In a press conference today, the Japanese government announced it was investigating the parent company behind the Line instant messaging app after a local newspaper reported that engineers at one of the app’s Chinese contractors accessed the messages and personal details of Line users.

According to Japanese newspaper The Asahi Shimbun, four Chinese engineers accessed Line’s infrastructure and viewed messages and personal information of Line users, such as names, phone numbers, email addresses, and Line IDs.

The four engineers worked for a yet-to-be-named Shanghai-based software firm that the LINE Corporation had subcontracted to develop artificial intelligence-based services for the Line application.

The four engineers are said to have accessed Line user data on 32 different occasions since August 2018.

A bigger breach to be discovered?

Most of Line’s 86 million userbase is made up of Japanese users, and the Asian country has very strict data and privacy protection regulations. Under these regulations, companies like Line must inform users when their data has been accessed by a third-party or stored overseas.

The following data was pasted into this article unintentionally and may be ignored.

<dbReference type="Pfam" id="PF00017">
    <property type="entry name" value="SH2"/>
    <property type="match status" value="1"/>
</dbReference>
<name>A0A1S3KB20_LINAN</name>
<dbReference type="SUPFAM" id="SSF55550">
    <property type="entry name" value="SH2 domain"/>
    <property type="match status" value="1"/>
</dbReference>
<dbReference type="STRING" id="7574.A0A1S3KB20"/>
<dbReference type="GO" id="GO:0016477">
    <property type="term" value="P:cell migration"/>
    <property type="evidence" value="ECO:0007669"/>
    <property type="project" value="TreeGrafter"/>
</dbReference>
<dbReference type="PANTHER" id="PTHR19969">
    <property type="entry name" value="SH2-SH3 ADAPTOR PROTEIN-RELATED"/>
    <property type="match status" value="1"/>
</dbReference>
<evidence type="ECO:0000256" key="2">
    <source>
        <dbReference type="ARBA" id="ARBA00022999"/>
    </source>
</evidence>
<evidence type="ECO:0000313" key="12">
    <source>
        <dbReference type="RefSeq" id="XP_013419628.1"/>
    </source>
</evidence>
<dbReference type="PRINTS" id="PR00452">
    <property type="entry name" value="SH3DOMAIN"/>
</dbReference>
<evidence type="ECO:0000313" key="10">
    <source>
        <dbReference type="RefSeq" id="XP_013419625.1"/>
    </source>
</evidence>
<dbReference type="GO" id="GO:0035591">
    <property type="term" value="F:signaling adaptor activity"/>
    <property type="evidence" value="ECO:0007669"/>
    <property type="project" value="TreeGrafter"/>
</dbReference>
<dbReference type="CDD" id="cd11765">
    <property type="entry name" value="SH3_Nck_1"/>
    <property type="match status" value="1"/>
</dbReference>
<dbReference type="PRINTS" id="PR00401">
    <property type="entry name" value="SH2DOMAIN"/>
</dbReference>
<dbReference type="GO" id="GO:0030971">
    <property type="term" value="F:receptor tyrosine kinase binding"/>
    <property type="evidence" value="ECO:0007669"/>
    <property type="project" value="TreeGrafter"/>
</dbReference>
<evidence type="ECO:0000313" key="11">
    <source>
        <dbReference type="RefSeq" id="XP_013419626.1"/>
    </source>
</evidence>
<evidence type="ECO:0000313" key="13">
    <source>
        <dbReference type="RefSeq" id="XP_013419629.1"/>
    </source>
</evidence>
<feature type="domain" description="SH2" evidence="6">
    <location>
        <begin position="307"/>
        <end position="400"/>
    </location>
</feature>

Government officials are now investigating the company for privacy regulations breaches and for failing to disclose the unauthorized accesses in its transparency report.

In a statement for Asahi Shimbun reporters, Line said it wasn’t aware of the breach prior to reporters reaching out and cut off the contractors access soon after, on February 24.

Privacy experts also warn that it is currently unclear how many users have been impacted by these illegal accesses, and a bigger security breach could be discovered in the future.

Both the LINE Corporation and Z Holdings Group published apologies on their websites.

The Z Holdings Group, a SoftBank subdivision, merged with the LINE Corporation at the start of March 2021, as part of SoftBank’s plans to consolidate its presence on Japanese personal communications market.


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Catalin Cimpanu is a cybersecurity reporter for The Record. He previously worked at ZDNet and Bleeping Computer, where he became a well-known name in the industry for his constant scoops on new vulnerabilities, cyberattacks, and law enforcement actions against hackers.

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